First Feature
Don't miss Baby's First Test's Twitter Chat on October 12th!
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Progeria Research
First-ever Treatment for Progeria Discovered!!
The clinical trial, completed at Boston only six years after scientists identified the cause of Progeria, showed that the FTI lonafarnib had a positive effect on weight gain, hearing, bone health and, most importantly, cardiovascular health.
Genetic Alliance wants to hear from you about your experience with biobanks

If you are a current biobank participant and or may be interested in participating in biobanking in the future, take the survey here!

Genetic Alliance is one of the 4 finalists of the Sanofi Collaborate|Activate challenge!
The Innovation Challenge is designed to foster collaboration between non-profit organizations with a common purpose and promote sharing of complementary resources to accelerate the impact on people's health.


Meet Your Neighbors

Meet Your Neighbors

The Personal Genetics Education Project (pgEd) aims to get people talking about the potential benefits and risks of the fast-approaching world of personal genetics. pgEd's mission is two-fold: to create and share curricula to facilitate the inclusion of ethical issues in genetics into the classroom and to serve as the meeting place for news, information, and resources about understanding the social, ethical, legal, and familial issues in personal genome analysis.

Become a "neighbor"!
View our neighbor archive



Your Data Are Not a Product

A new, experimental bioethics protocol, the Portable Legal Consent for Common Genomics Research (PLC-GCR), provides a mechanism for researchers to use existing medical and genomic data from research participants in their experiments. Data collected in experiments involving people are tightly controlled, and access is highly restricted due to ethical and legal concerns.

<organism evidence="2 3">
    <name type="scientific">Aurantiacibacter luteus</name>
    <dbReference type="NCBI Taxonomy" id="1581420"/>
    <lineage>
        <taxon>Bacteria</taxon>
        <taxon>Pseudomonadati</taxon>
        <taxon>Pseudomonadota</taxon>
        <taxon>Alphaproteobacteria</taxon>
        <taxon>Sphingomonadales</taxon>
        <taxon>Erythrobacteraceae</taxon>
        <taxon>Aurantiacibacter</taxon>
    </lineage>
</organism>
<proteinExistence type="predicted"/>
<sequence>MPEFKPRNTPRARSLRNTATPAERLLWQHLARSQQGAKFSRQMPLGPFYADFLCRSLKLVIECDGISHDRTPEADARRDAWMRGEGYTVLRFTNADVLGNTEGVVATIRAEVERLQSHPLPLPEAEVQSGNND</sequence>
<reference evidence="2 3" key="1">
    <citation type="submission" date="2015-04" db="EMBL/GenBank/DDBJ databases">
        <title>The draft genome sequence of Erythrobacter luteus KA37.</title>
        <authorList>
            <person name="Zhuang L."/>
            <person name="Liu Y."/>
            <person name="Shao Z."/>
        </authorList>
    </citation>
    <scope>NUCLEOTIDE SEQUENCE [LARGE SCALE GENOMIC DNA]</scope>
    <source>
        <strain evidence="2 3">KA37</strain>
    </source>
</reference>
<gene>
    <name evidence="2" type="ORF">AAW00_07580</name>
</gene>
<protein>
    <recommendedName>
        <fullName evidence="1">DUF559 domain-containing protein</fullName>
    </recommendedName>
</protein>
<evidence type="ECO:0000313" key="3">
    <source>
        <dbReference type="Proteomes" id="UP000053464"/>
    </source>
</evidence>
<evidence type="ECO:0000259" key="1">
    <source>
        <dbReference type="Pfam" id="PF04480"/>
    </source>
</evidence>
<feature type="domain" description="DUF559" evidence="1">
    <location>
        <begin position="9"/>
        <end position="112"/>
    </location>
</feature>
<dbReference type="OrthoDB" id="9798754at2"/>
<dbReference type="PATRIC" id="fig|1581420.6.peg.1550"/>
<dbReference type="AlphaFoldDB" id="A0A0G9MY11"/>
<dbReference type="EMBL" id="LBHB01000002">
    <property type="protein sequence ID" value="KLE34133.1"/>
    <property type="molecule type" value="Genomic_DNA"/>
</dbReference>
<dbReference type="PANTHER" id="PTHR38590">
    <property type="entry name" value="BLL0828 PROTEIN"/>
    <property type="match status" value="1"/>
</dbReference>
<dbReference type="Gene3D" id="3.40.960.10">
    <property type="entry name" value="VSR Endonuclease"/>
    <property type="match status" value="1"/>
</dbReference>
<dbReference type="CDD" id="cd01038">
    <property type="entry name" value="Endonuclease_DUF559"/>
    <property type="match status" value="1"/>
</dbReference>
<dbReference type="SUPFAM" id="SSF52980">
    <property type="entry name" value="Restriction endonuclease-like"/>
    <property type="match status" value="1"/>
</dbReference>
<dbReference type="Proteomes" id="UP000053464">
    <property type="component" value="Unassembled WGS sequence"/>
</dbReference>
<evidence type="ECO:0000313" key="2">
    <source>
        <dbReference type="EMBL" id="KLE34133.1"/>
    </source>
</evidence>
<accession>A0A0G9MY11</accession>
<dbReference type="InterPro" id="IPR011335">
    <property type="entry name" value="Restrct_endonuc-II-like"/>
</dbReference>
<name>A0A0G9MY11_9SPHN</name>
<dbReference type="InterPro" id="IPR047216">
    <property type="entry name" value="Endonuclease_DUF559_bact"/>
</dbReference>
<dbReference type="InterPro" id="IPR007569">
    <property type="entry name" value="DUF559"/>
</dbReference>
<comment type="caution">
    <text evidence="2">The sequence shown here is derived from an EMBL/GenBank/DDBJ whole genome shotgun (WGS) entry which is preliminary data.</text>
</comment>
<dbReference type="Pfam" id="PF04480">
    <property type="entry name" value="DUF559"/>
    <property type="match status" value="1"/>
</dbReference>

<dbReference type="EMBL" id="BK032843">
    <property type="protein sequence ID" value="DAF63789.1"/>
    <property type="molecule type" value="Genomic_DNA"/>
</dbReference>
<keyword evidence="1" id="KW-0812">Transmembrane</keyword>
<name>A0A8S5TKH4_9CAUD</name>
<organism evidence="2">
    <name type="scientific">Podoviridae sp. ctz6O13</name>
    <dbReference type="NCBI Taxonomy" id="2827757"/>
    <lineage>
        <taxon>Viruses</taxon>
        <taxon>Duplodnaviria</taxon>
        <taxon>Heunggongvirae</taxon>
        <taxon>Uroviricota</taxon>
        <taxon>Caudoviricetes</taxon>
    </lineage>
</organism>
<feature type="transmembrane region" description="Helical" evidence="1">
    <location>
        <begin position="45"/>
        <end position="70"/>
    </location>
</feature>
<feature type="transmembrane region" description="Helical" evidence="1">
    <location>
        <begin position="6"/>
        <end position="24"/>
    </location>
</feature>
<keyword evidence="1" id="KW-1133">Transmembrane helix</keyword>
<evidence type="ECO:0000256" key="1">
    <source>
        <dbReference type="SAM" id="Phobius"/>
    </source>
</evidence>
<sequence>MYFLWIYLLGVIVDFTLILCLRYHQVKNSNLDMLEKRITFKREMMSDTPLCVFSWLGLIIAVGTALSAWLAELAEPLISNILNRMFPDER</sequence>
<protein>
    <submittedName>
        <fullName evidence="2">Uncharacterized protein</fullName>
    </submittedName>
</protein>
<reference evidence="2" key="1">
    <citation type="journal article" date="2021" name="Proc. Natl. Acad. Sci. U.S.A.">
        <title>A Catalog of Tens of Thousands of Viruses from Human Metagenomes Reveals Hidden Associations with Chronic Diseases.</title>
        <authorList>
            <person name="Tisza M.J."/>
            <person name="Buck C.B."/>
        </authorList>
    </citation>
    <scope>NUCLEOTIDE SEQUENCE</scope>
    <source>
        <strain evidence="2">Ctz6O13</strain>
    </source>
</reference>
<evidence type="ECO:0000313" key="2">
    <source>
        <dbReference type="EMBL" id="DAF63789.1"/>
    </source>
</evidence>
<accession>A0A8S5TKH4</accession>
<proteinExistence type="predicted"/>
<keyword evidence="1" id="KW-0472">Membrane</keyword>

The new PLC-GCR protocol attempts to shift the paradigm by allowing informed and obliging volunteers to provide their genomic and medical data to be publicly available for use by other researchers. Any data in the PLC-GCR database will be anonymized, and researchers who use the data must adhere to strict confidentiality principles to protect the identities of the volunteers.

Genetic Alliance will be using the PLC-GCR for the THAT’S MY DATA! project launching in late April – stay tuned!

Sage Bionetworks Congress

The 3rd Annual Sage Commons Congress, Building Better Models of Disease Together, was held April 20-21 in San Francisco. The Congress explored how early investments in technical and legal data sharing platforms are beginning to pay off in faster science, increased patient engagement, and disruptive projects that can shake up the entire pharmaceutical industry.

The Congress program included deep dives into the Synapse technical platform and Portable Legal Consent systems that together make data about individual research participants the key to large-scale disease research and the open science movement.

View all of the Congress sessions and Congress Unplugged!

New Federal Agency Helps the Aged and Disabled

The Obama Administration has created a new agency within the U.S. Department of Health and Human Services (HHS), the Administration for Community Living (ACL). This agency is tasked with aiding seniors and people with disabilities living in a community. The new agency ties together three other federal agencies, the Administration on Aging, the Office on Disability, and the Administration on Developmental Disabilities.

The ACL seeks to encourage better access to support, and targets initiatives towards groups with specific disabilities. HHS hopes that the ACL will enhance the lives of those with disabilities and provide them with tools to get the help they need in healthcare, housing, employment, and education. ACL will also help them to participate and cultivate relationships with the community.

US Translational-Research Center Fund


The US National Center for Advancing Translational Sciences (NCATS) has awarded 17 grants to create artificial organs for drug screening. These complex mini-machines are generally the size of a microscope slide or smaller, and are often connected to all sorts of tubes and wires to help to mimic human physiology. A lung on a chip, for example, puts blood-vessel cells on one side of a membrane and lung-tissue cells on the other. Tiny pumps and vacuums model breathing and blood flow.

Read more here.


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